€4.6 billion support under threat by a ‘hard Brexit’.
Rural Scotland stands to benefit from over £640 million funding in 2017-18 through the Scottish budget Rural Secretary Fergus Ewing has confirmed.
At the same time, he warned that a ‘hard Brexit’ would wipe out that funding, potentially devastating Scotland’s farming and food sectors. Scottish agriculture is more heavily reliant than the rest of the UK on EU funding. Between 2014-20, Scotland expects to receive €4.6 billion from the EU – some £500 million per annum.
Scottish Ministers have sought reassurance that this funding will continue beyond Brexit, yet no guarantees have been given. This could mean Scotland’s rural and coastal communities facing the loss of subsidies, including CAP direct payments, market measures, the rural development programme, and participation in new research proposals, as well as the loss of markets and workers if locked out of the EU single market.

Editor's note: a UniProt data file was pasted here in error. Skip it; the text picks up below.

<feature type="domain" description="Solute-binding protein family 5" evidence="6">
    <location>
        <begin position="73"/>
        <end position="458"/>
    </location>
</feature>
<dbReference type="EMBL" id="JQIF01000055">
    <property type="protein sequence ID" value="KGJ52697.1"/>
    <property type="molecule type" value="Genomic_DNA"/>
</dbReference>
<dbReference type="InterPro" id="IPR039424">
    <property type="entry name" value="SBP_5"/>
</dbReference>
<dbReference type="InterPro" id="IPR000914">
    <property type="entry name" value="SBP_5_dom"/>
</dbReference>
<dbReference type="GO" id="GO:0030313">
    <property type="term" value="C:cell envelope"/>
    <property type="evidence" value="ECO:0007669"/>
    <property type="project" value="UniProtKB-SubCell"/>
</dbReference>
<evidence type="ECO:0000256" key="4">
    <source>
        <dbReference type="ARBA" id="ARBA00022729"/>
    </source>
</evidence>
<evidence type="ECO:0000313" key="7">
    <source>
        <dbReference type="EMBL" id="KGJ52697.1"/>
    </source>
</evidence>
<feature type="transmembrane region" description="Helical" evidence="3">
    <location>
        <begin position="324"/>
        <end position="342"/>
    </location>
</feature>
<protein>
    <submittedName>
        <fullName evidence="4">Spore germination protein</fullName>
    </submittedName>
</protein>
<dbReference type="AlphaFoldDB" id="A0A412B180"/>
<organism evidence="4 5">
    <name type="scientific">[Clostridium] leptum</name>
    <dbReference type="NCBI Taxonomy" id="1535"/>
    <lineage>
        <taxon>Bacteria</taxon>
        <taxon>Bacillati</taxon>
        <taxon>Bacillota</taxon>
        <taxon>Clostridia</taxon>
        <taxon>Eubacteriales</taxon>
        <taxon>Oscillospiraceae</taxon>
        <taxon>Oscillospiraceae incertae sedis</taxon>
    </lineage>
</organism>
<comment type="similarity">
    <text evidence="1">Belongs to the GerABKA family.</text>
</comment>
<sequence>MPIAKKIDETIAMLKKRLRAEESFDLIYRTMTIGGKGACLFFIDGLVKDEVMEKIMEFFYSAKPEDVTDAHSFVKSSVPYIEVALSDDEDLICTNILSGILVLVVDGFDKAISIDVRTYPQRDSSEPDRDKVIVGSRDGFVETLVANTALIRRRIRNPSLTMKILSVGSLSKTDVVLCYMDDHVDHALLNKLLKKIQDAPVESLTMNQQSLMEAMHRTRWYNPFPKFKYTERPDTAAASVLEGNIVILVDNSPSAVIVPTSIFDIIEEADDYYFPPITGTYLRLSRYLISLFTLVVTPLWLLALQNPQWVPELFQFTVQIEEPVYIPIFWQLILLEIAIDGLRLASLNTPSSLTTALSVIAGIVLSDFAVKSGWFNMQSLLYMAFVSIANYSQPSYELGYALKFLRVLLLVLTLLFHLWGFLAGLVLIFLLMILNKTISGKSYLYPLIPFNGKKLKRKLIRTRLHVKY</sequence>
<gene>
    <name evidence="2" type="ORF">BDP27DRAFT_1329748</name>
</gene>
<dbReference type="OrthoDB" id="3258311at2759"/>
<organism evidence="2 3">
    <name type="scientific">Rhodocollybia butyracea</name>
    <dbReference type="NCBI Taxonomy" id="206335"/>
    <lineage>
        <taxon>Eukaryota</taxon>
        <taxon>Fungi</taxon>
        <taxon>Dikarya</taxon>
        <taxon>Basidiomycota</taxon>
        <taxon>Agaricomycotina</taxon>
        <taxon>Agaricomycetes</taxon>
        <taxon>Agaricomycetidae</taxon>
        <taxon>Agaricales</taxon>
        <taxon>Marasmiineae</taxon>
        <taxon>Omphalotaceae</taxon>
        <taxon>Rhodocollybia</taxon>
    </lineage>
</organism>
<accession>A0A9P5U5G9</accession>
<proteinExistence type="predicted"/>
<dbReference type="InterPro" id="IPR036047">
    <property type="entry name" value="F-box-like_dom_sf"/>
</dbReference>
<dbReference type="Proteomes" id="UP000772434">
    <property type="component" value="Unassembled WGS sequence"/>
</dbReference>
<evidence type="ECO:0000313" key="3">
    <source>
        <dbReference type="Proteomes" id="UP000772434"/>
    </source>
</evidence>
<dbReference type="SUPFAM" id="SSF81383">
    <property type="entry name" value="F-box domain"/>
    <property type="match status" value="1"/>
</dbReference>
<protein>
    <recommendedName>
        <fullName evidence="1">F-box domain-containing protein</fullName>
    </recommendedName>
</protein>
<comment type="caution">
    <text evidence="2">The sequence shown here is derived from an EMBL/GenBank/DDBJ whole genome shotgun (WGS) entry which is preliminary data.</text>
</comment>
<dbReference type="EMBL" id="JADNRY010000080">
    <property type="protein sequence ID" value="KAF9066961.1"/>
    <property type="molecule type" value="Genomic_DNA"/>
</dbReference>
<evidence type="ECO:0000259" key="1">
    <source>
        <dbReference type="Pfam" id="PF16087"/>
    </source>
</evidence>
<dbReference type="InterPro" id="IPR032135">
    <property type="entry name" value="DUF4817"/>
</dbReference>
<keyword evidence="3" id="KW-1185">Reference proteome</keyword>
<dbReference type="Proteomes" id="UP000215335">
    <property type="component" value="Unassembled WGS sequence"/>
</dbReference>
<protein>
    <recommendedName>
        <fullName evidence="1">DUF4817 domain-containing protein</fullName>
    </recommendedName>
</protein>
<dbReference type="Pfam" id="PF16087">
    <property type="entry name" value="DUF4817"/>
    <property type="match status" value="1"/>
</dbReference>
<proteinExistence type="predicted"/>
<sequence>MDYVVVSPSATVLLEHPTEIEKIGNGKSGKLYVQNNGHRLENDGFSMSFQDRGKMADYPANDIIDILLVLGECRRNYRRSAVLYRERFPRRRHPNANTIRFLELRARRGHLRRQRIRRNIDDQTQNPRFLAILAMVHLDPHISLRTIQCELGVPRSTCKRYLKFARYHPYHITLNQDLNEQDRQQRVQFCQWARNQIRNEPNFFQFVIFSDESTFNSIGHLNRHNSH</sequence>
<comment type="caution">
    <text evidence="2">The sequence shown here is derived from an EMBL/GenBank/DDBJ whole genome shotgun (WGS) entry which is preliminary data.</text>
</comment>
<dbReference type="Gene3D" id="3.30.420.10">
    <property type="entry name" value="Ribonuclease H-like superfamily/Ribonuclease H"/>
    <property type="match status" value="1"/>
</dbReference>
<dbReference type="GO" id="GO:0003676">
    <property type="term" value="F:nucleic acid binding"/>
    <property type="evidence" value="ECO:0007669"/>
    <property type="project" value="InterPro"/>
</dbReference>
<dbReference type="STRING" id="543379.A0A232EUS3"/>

Mr Ewing said:
“Agreement on the Scottish budget means I can confirm that rural Scotland will receive over £640m of support in the coming year. Much of that goes directly to farm businesses and crofters, but significant sums will also continue to be invested in grants for environmental measures, tree planting, food processing and maritime development. It helps to support jobs, businesses, infrastructure and livelihoods.
“Brexit puts this all at risk. While the UK Government has offered some assurances on funding over the short-term, which we have committed to pass on in full, there are still more questions than answers in the longer-term. For example, there are still no guarantees for the Less Favoured Area Support Scheme from 2019.
“The continued uncertainty could have a devastating impact on our farming and food sectors. Any moves to ‘Barnetise’ CAP payments could see Scotland lose up to half of the current CAP allocation, which has been tailored to meet our specific needs.
“Agriculture is fully devolved and the Scottish Government must retain powers to manage rural policy and determine funding levels. I am very clear that there may be issues where it will make sense to have a UK-wide framework. However, any such framework, must be on the basis that the powers sit with the devolved administrations and any such frameworks must be entered into willingly and not imposed by the UK Government.”